Once again I’m in the cool position of having a bike worth more than my car and I can say with real conviction – IT FEELS GREAT!

I’m really looking forward to getting to know the Audax Mk3 better over the coming weeks.  Today’s 10 miles has been a good start but just that, a start of what will hopefully be a long and healthy relationship.

Mechanic Ian greasing the seat tube ready for
the supplied Thorn seat post
Great having a triple chainset for once but I don’t need those
ultra-low gears on the standard SJS spec
A reminder why mudguards are a must, no matter how naff they might look
While out running I noticed this road was closed
during the recent wintry weather
Perhps the most boring self-timer picture of all time.  Nice bike though.
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8 Responses to New year, new bike!

  1. Anonymous says:

    Congrats on your bike,Doug.
    I have a Blue audax too…mines a Roberts.
    I also like to run as well.
    I have enjoyed stopping by and reading your blog,
    All the best, ‘H’.

  2. Anonymous says:

    nice bike mate i bought mine last yr and as you said WOW!i prefer it to my carbon scott addict which cost me £2500 enjoy!!!!!!!

  3. Doug says:

    To H and Anonymous – my apologies for such a brief “thanks” in the above comment.
    H – although I’ve always enjoyed cycling since my teens, I’ve only just started running in the last few years. I think I’m a better runner than cyclist and so with the Audax I’m hoping to get a better balance this year.
    Anonymous – I bet your Scott is still a great bike but I’m intrigued about you preferring your Thorn Audax. Why do you like it so much?
    Regards, Doug.

  4. Dave Ford says:

    Hello Doug,
    just found your blog, whilst carrying out the same research you must have done,..and comming to the same conclusion. I reckon you must have had the Mk3 for a year or so now….howz it going? Anything I should consider befor putting my money down, and joining the “Bike worth more than the car” club!
    Cheers Dave

    • Doug says:

      Hi Dave

      If you buy the bike direct from Thorn, that will be the most straightforward way of getting a ready to go bike. There is nothing wrong in doing that and I am sure it will be great. I took the LBS route as they were willing to accept the challenge. The only gripes are small details such as the naff mudguards they fitted and I replaced. The rear rack isn’t that good but again it is a small detail. The only thing I would change is probably going for STI levers instead of the bar end ones. That is just from ergomics and comfort.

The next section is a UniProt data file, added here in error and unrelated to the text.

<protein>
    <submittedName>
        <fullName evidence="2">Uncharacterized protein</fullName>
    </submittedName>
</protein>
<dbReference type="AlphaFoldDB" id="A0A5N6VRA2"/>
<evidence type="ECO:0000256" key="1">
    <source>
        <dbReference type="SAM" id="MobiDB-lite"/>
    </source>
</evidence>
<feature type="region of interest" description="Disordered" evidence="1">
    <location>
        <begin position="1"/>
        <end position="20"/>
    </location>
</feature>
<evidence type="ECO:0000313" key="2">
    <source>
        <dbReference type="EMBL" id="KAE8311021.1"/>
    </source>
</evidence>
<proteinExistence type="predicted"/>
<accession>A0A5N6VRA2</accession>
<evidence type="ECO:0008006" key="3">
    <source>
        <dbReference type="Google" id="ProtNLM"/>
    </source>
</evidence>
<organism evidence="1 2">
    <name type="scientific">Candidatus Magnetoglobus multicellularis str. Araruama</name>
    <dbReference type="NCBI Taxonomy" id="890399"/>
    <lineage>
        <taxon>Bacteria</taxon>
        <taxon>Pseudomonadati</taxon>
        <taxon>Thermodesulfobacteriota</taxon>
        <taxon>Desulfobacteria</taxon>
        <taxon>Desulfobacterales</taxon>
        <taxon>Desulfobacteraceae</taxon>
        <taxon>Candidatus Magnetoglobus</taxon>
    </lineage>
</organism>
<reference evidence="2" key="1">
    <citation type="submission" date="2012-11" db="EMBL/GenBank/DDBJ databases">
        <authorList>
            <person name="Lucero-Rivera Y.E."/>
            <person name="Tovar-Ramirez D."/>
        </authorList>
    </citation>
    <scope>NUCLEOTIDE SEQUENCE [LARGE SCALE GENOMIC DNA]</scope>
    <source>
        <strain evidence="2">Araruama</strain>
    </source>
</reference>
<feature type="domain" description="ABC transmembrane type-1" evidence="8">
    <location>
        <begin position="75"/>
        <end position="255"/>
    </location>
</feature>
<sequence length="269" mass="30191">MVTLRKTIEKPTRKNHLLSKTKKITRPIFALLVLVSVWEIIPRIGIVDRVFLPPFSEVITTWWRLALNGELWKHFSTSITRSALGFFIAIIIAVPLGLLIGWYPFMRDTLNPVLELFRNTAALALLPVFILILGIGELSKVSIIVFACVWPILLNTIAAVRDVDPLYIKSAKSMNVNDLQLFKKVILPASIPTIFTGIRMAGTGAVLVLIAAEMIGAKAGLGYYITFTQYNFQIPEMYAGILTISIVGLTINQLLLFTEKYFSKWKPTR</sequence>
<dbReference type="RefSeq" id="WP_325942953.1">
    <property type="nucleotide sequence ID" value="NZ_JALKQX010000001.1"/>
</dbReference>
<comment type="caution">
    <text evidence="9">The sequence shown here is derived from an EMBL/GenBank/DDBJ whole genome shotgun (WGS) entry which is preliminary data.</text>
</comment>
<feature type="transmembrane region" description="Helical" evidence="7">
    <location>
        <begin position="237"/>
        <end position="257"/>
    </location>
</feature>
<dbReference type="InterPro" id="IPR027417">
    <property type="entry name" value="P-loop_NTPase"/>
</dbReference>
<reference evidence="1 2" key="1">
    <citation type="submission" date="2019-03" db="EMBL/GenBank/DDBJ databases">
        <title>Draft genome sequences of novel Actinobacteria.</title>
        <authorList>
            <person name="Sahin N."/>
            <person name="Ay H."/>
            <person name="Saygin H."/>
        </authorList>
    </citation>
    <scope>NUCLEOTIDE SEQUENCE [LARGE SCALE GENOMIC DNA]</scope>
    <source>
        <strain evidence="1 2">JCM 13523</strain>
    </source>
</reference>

The main thing is getting the right size frame, which is probably easy if you already cycle. My LBS offered to swap the bars ans stem if they weren’t right but I have no need of doing that.

      Aside from the STI levers and rack, I would buy the same bike again if it was stolen or something.

      Hope that helps, if you get a chance please let me know what you decide.

      All the best,

      Doug

    • Dave Ford says:

      Doug, yes the size of the frame is the real issue.Looking at the pics I would say you went for the 550 (medium)?What height are you?
      Im 1780 (5′.10″ in real money)and currently ride a 53cm Cannondale synapse with a reach of 475mm (nose of saddle to centre of bars) When im on more “leisurly”, longer rides,60 miles or so, it feels as if a slightly shorter reach would be more comfortable,(lower back discomfort), so Im eering towards the 525.(Small/medium). Thorn even suggested the 555s, but I think this may be too short, and has the added disadvantage of not taking carbon forks.Any observations or personal experiance from existing 525 or 555s owners would be much appreciated! 🙂 Dave.

    • Doug says:

      Hi Dave,

      Yes you’re right I did go for the 550 medium size and I’m an inch shorter than you. I’ve just popped out to measure the saddle nose to handlebars and it is 51cm but you need to +/- a bit according to saddle type or position.

      With a nice long seat seat post you have plenty of flexibility and of course there’s plenty of handle bar stems around to fine tune the fit. Having said that, I do remember when I bought my frame I had a helpful conversation with Thorn Cycles about the size and it seemed a very straight forward decision. Clearly no amount of fiddling with handlebar stems will fully make up for a wrong sized frame in the first place.

      I’ve just taken a look at the Thorn brochure and there is a questionnaire about your dimensions so I guess that would help you and Thorn decide on the optimum frame size.

      I’m sure you’ll have seen their forum but there’s not a lot of ‘audax’ chat there.

      Hope that helps?